Humans are good at lying to ourselves. We can easily trick our own minds into not seeing things the way they really are.
I’d convinced myself that I was in decent shape. That I was healthy and ready to tackle just about any physical challenge that came my way.
Then, on the 7th of June, I met Government Peak. This mountain in the Mat-Su Valley is the site of one of six mountain running races that make up the Alaska Mountain Runner’s Grand Prix (GPRA) — a difficult series of races that is the result of a small, but energetic scene of crazy people who run up mountains to see who can do it fastest.
The Government Peak race serves as a fund raising event for the Colony High XC ski team and was an opportunity for me to volunteer to help this great organization. The race itself is just a touch over three miles long. Though in that three miles there is 3,500 feet of elevation gain.
Clearly not an easy climb. I, being the genius that I am, thinking I was fit, volunteered to work the top of the mountain as a finish line timer. I figured this would be a good way to force myself to make the hike to the top, as I’m not generally a hiker. I like the views from the tops of mountains, I just don’t like the getting there or back down.
The day couldn’t have been better for a race. A warm, sunny day. But not too warm. Breezy once above tree line, but not windy. The kind of day just made for hanging out on the top of a mountain.
The group of us who were to be stationed at the top started from the parking lot of GPRA at a little after 8 in the morning. There were 11 of us starting out. We ranged along the trail, each falling into our own pace and enjoying the amazing work that the Strabel clan have done in conjunction with the borough to make GPRA such a wonderful and inviting recreation location in the valley. Heck, as we were making our way to the location of the first aid station, a mile from the start chute, the 70+ year old Ed Strabel was out there with an overstuffed backpack, post hole digger, and his elfin smile encouraging us on. I’d venture he’d been out there for hours by the time we ran into him. The man is a spitfire of energy.
I smiled and thought that when I’m his age if I have half his spunk I’ll be happy.
For the first mile I was feeling great, thinking that this hike wouldn’t be too bad. This might be part of the challenge of the race — the first mile seems like a cake walk. Listening to former runners talk, I came to find out that first timers who are stronger runners than climbers often make the same mistake I made and push way out front for the first mile, thinking the rest of the race will be similar. Then you get to the aid station and, as they say in the popular lingo, “shit gets real.”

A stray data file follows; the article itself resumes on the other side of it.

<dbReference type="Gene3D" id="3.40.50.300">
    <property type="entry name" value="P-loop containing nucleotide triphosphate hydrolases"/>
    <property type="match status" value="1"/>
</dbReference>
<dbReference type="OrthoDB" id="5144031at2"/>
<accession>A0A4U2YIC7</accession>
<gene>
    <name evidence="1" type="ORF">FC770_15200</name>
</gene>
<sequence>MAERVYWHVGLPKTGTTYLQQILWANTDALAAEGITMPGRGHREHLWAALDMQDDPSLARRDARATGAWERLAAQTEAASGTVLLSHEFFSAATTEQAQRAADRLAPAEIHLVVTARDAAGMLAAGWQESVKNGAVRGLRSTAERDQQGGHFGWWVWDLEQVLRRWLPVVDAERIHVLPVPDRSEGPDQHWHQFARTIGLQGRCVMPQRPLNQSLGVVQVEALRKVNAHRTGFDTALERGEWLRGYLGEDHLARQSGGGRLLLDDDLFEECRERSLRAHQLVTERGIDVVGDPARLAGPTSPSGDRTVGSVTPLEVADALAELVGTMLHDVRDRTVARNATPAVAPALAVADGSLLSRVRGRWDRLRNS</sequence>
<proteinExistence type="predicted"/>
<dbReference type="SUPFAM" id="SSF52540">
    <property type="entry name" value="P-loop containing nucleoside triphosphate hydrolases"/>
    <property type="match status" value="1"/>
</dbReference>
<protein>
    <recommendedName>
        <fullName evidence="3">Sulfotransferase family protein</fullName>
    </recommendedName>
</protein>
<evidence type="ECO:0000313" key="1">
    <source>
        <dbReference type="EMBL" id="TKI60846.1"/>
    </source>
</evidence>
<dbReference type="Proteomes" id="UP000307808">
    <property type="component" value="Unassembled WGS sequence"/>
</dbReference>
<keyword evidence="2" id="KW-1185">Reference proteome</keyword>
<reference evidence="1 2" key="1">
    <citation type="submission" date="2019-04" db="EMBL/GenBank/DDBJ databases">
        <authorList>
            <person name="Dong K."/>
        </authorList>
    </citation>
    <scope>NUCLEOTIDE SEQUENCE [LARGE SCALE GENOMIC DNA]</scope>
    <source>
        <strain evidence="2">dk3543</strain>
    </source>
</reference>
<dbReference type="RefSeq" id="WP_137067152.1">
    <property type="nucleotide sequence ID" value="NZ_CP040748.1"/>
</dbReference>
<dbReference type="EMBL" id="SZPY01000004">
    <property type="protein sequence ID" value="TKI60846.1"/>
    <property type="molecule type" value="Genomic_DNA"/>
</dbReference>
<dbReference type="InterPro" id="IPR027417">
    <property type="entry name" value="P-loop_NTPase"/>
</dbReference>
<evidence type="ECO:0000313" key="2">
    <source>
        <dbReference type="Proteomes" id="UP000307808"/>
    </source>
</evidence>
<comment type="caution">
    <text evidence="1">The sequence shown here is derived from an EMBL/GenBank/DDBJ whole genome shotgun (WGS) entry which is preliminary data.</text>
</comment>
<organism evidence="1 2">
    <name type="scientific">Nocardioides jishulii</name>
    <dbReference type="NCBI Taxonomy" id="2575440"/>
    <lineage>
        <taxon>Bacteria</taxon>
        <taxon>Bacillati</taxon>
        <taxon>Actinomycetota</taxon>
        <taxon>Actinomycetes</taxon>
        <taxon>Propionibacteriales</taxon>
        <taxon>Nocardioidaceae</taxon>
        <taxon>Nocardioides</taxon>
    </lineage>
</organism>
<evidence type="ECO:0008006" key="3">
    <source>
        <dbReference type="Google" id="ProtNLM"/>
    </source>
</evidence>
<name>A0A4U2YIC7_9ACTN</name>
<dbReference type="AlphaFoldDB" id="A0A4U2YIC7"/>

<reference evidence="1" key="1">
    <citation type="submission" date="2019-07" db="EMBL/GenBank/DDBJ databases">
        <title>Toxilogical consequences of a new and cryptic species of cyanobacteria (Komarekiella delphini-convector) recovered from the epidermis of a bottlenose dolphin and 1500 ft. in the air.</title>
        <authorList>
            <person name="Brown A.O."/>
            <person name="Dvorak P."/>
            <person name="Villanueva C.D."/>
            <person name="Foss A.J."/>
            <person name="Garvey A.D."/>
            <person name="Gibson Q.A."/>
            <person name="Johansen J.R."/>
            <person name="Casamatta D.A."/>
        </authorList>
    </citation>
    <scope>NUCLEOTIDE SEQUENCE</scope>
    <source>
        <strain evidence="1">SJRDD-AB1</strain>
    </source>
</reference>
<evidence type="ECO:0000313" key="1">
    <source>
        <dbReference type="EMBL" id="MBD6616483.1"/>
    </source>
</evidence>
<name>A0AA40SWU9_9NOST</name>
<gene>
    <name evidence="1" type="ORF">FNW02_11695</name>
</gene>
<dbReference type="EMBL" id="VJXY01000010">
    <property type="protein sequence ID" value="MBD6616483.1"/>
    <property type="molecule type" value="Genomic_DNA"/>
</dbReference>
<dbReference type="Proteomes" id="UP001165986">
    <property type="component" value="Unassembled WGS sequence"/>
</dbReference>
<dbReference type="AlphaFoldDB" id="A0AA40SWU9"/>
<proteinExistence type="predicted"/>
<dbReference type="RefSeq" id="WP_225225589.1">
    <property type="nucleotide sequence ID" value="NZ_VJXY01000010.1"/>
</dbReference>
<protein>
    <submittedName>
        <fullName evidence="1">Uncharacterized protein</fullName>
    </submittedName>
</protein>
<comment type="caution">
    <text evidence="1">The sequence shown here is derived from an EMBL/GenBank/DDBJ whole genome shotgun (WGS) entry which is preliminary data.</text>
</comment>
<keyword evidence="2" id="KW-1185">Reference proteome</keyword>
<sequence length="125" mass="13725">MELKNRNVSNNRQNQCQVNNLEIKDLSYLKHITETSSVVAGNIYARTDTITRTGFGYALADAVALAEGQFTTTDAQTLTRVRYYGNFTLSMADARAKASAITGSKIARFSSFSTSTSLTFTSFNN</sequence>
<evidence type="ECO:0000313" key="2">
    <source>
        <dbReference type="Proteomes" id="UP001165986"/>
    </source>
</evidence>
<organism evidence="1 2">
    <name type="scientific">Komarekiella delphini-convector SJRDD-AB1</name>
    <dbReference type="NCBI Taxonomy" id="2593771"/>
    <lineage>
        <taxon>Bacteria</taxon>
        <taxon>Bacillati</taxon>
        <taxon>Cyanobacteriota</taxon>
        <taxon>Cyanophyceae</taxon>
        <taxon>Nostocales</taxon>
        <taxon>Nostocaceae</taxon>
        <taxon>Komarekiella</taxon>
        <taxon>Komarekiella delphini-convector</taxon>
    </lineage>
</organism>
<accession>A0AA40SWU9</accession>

You’re lulled into thinking that the trail is more of the same by the slight dip it takes into a copse of alderPhoto from chugach mtn boy, Creative Commons Licensing.
that obscures the fact that, as soon as you get through these insidious trees with the gnarled roots just waiting to take out an unsuspecting runner’s ankle, you’ll be forced into climbing mode and the climb won’t stop until you get to the top.
And this isn’t a friendly trail with switch backs and gentle slopes. This is a trail that makes the most direct line to the top of the mountain possible. It is nothing but climbing. Difficult climbing. The trail is loose dirt, loose rock, and rooty. It is nothing more than a glorified game trail.
The first of our group to make it to the top made it in just a touch over two hours and fifteen minutes. It took me two hours, twenty five minutes. Two members of our group never made the summit. When I made it, I felt good. Tired, yes, but good. Fit.
I had no idea how much things would change.
The race was what most races are. The small group of elites blast in to the finish chute and proceed to their post-race routines. Then the middle of the packers come in, generally acting as if they are the elites though most of them have no hope in hell of ever being more than a middle of the packer. Finally we have the back of the packers — those who used to be competitive and those who have never been competitive. Those who are out there for fun or for the tee-shirt. The final finisher made her run in two hours and some change.
The mountain top had mostly cleared of people and it was time to load up our finish line and head back down. I slapped on my backpack and took off with the first wave of folks heading down. A small group of teens. I was feeling good so I took the first quarter mile at a run, keeping pace with the youngsters.
That was my first mistake.